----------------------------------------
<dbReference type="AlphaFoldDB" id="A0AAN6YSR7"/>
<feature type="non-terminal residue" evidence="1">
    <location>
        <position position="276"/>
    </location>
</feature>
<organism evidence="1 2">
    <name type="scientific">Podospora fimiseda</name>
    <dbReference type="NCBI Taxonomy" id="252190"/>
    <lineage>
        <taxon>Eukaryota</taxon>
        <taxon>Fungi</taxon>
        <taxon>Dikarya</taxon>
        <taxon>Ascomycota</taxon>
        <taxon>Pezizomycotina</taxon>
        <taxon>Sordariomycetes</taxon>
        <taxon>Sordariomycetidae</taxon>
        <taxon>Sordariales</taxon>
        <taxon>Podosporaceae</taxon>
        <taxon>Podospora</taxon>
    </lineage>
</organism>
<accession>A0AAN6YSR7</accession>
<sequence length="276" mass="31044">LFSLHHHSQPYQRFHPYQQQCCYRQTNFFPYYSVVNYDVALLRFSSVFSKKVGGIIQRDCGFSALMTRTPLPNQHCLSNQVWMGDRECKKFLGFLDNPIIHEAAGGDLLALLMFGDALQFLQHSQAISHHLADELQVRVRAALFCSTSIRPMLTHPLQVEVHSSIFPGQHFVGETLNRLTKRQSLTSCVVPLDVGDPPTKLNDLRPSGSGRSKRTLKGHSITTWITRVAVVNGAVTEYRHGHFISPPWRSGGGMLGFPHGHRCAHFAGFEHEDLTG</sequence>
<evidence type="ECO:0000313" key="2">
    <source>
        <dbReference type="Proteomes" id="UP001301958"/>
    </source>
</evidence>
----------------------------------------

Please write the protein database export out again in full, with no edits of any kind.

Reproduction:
<dbReference type="AlphaFoldDB" id="A0AAN6YSR7"/>
<feature type="non-terminal residue" evidence="1">
    <location>
        <position position="276"/>
    </location>
</feature>
<organism evidence="1 2">
    <name type="scientific">Podospora fimiseda</name>
    <dbReference type="NCBI Taxonomy" id="252190"/>
    <lineage>
        <taxon>Eukaryota</taxon>
        <taxon>Fungi</taxon>
        <taxon>Dikarya</taxon>
        <taxon>Ascomycota</taxon>
        <taxon>Pezizomycotina</taxon>
        <taxon>Sordariomycetes</taxon>
        <taxon>Sordariomycetidae</taxon>
        <taxon>Sordariales</taxon>
        <taxon>Podosporaceae</taxon>
        <taxon>Podospora</taxon>
    </lineage>
</organism>
<accession>A0AAN6YSR7</accession>
<sequence length="276" mass="31044">LFSLHHHSQPYQRFHPYQQQCCYRQTNFFPYYSVVNYDVALLRFSSVFSKKVGGIIQRDCGFSALMTRTPLPNQHCLSNQVWMGDRECKKFLGFLDNPIIHEAAGGDLLALLMFGDALQFLQHSQAISHHLADELQVRVRAALFCSTSIRPMLTHPLQVEVHSSIFPGQHFVGETLNRLTKRQSLTSCVVPLDVGDPPTKLNDLRPSGSGRSKRTLKGHSITTWITRVAVVNGAVTEYRHGHFISPPWRSGGGMLGFPHGHRCAHFAGFEHEDLTG</sequence>
<evidence type="ECO:0000313" key="2">
    <source>
        <dbReference type="Proteomes" id="UP001301958"/>
    </source>
</evidence>